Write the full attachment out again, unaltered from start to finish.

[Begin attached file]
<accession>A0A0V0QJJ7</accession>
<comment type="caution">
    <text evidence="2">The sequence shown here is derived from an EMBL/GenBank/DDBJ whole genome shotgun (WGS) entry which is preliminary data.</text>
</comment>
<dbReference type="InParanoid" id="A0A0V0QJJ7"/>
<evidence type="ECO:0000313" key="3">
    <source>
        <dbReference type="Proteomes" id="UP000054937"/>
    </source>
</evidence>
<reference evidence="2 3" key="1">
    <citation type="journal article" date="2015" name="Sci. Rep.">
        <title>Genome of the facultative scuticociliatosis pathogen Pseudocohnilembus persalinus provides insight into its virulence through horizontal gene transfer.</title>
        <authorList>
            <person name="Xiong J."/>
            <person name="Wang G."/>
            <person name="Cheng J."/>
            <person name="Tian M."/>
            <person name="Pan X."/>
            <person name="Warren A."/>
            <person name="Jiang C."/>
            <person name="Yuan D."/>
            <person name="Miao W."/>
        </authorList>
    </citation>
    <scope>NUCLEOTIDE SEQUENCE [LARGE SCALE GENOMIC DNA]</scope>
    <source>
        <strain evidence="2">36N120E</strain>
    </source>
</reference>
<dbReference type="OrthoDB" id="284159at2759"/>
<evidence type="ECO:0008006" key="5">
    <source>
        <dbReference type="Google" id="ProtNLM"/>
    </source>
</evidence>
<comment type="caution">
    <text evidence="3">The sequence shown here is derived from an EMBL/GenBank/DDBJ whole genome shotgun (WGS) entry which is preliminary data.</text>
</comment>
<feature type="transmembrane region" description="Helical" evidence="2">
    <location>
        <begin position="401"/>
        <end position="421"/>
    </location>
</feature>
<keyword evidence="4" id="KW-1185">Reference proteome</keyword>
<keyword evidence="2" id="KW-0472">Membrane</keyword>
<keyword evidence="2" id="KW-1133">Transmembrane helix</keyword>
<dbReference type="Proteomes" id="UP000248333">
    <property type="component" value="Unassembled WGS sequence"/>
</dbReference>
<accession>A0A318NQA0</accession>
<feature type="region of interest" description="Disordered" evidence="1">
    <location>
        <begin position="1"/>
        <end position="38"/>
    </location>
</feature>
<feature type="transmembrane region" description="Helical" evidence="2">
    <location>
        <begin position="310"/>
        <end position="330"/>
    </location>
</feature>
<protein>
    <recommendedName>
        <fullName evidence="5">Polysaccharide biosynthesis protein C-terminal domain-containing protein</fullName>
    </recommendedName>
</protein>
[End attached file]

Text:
<accession>A0A0V0QJJ7</accession>
<comment type="caution">
    <text evidence="2">The sequence shown here is derived from an EMBL/GenBank/DDBJ whole genome shotgun (WGS) entry which is preliminary data.</text>
</comment>
<dbReference type="InParanoid" id="A0A0V0QJJ7"/>
<evidence type="ECO:0000313" key="3">
    <source>
        <dbReference type="Proteomes" id="UP000054937"/>
    </source>
</evidence>
<reference evidence="2 3" key="1">
    <citation type="journal article" date="2015" name="Sci. Rep.">
        <title>Genome of the facultative scuticociliatosis pathogen Pseudocohnilembus persalinus provides insight into its virulence through horizontal gene transfer.</title>
        <authorList>
            <person name="Xiong J."/>
            <person name="Wang G."/>
            <person name="Cheng J."/>
            <person name="Tian M."/>
            <person name="Pan X."/>
            <person name="Warren A."/>
            <person name="Jiang C."/>
            <person name="Yuan D."/>
            <person name="Miao W."/>
        </authorList>
    </citation>
    <scope>NUCLEOTIDE SEQUENCE [LARGE SCALE GENOMIC DNA]</scope>
    <source>
        <strain evidence="2">36N120E</strain>
    </source>
</reference>
<dbReference type="OrthoDB" id="284159at2759"/>
<evidence type="ECO:0008006" key="5">
    <source>
        <dbReference type="Google" id="ProtNLM"/>
    </source>
</evidence>
<comment type="caution">
    <text evidence="3">The sequence shown here is derived from an EMBL/GenBank/DDBJ whole genome shotgun (WGS) entry which is preliminary data.</text>
</comment>
<feature type="transmembrane region" description="Helical" evidence="2">
    <location>
        <begin position="401"/>
        <end position="421"/>
    </location>
</feature>
<keyword evidence="4" id="KW-1185">Reference proteome</keyword>
<keyword evidence="2" id="KW-0472">Membrane</keyword>
<keyword evidence="2" id="KW-1133">Transmembrane helix</keyword>
<dbReference type="Proteomes" id="UP000248333">
    <property type="component" value="Unassembled WGS sequence"/>
</dbReference>
<accession>A0A318NQA0</accession>
<feature type="region of interest" description="Disordered" evidence="1">
    <location>
        <begin position="1"/>
        <end position="38"/>
    </location>
</feature>
<feature type="transmembrane region" description="Helical" evidence="2">
    <location>
        <begin position="310"/>
        <end position="330"/>
    </location>
</feature>
<protein>
    <recommendedName>
        <fullName evidence="5">Polysaccharide biosynthesis protein C-terminal domain-containing protein</fullName>
    </recommendedName>
</protein>